Troubleshooting: Connecting to SQL Server When System Administrators Are Locked Out
This topic describes how you can regain access to the SQL Server Database Engine as a system administrator. A system administrator can lose access to an instance of SQL Server because of one of the following reasons:
All logins that are members of the sysadmin fixed server role have been removed by mistake.
All Windows Groups that are members of the sysadmin fixed server role have been removed by mistake.
The logins that are members of the sysadmin fixed server role are for individuals who have left the company or who are not available.
The sa account is disabled or no one knows the password.
One way in which you can regain access is to reinstall SQL Server and attach all the databases to the new instance. This solution is time-consuming; and, to recover the logins, it might require restoring the master database from a backup. If the backup of the master database is older, it might not have all the information. If the backup of the master database is more recent, it might have the same logins as the previous instance; therefore, administrators will still be locked out.
Start the instance of SQL Server in single-user mode by using either the -m or -f options. Any member of the computer's local Administrators group can then connect to the instance of SQL Server as a member of the sysadmin fixed server role.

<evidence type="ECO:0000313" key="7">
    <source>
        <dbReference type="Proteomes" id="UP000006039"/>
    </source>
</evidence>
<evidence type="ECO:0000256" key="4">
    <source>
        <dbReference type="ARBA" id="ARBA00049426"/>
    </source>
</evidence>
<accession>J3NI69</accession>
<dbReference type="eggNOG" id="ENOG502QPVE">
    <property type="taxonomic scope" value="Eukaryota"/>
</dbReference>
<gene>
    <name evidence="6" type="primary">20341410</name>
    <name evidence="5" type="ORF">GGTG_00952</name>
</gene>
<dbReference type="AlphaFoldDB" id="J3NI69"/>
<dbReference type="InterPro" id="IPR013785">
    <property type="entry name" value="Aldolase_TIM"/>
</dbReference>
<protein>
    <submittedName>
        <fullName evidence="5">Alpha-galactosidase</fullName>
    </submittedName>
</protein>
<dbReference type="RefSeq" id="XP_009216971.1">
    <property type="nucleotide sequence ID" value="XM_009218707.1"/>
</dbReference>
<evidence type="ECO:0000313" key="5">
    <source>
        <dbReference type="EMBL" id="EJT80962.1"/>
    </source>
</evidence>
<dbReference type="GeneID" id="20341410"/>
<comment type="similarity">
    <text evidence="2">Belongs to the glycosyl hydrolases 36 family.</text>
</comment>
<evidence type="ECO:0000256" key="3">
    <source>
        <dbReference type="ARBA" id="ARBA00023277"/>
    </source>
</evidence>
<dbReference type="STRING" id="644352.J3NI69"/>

When you start an instance of SQL Server in single-user mode, first stop the SQL Server Agent service. Otherwise, SQL Server Agent might connect first and prevent you from connecting as a second user.
When you use the -m option with sqlcmd or SQL Server Management Studio, you can limit the connections to a specified client application. For example, -m"sqlcmd" limits connections to a single connection and that connection must identify itself as the sqlcmd client program. Use this option when you are starting SQL Server in single-user mode and an unknown client application is taking the only available connection. To connect through the Query Editor in Management Studio, use -m"Microsoft SQL Server Management Studio - Query".
Do not use this option as a security feature. The client application provides the client-application name, and can provide a false name as part of the connection string.
For step-by-step instructions about how to start SQL Server in single-user mode, see How to: Configure Server Startup Options (SQL Server Configuration Manager).
Added the description about using the -m option to limit connections to a client application.